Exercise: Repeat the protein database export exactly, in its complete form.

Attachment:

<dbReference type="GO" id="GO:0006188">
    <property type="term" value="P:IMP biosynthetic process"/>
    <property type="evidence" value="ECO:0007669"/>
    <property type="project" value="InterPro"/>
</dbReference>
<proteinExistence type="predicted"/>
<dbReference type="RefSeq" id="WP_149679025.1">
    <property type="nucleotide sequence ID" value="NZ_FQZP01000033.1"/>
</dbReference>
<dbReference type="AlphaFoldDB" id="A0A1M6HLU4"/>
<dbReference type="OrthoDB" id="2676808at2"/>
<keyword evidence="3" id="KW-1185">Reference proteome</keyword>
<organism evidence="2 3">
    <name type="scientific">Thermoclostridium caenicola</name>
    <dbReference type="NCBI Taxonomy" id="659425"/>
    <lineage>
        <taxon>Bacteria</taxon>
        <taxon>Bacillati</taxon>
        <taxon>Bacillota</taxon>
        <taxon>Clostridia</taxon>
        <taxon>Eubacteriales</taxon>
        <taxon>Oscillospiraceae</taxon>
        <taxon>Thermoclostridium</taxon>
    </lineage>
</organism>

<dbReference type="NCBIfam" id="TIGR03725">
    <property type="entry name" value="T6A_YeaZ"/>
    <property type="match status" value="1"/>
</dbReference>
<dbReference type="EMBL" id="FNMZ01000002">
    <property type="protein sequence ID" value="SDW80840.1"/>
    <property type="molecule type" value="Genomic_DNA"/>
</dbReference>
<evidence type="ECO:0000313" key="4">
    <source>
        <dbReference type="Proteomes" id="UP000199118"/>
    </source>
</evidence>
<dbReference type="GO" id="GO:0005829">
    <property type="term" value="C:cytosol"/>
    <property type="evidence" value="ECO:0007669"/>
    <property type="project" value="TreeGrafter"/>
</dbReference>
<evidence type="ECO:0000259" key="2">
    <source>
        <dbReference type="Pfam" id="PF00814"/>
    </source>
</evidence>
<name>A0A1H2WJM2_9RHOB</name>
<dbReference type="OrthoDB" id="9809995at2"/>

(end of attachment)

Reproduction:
<dbReference type="GO" id="GO:0006188">
    <property type="term" value="P:IMP biosynthetic process"/>
    <property type="evidence" value="ECO:0007669"/>
    <property type="project" value="InterPro"/>
</dbReference>
<proteinExistence type="predicted"/>
<dbReference type="RefSeq" id="WP_149679025.1">
    <property type="nucleotide sequence ID" value="NZ_FQZP01000033.1"/>
</dbReference>
<dbReference type="AlphaFoldDB" id="A0A1M6HLU4"/>
<dbReference type="OrthoDB" id="2676808at2"/>
<keyword evidence="3" id="KW-1185">Reference proteome</keyword>
<organism evidence="2 3">
    <name type="scientific">Thermoclostridium caenicola</name>
    <dbReference type="NCBI Taxonomy" id="659425"/>
    <lineage>
        <taxon>Bacteria</taxon>
        <taxon>Bacillati</taxon>
        <taxon>Bacillota</taxon>
        <taxon>Clostridia</taxon>
        <taxon>Eubacteriales</taxon>
        <taxon>Oscillospiraceae</taxon>
        <taxon>Thermoclostridium</taxon>
    </lineage>
</organism>

<dbReference type="NCBIfam" id="TIGR03725">
    <property type="entry name" value="T6A_YeaZ"/>
    <property type="match status" value="1"/>
</dbReference>
<dbReference type="EMBL" id="FNMZ01000002">
    <property type="protein sequence ID" value="SDW80840.1"/>
    <property type="molecule type" value="Genomic_DNA"/>
</dbReference>
<evidence type="ECO:0000313" key="4">
    <source>
        <dbReference type="Proteomes" id="UP000199118"/>
    </source>
</evidence>
<dbReference type="GO" id="GO:0005829">
    <property type="term" value="C:cytosol"/>
    <property type="evidence" value="ECO:0007669"/>
    <property type="project" value="TreeGrafter"/>
</dbReference>
<evidence type="ECO:0000259" key="2">
    <source>
        <dbReference type="Pfam" id="PF00814"/>
    </source>
</evidence>
<name>A0A1H2WJM2_9RHOB</name>
<dbReference type="OrthoDB" id="9809995at2"/>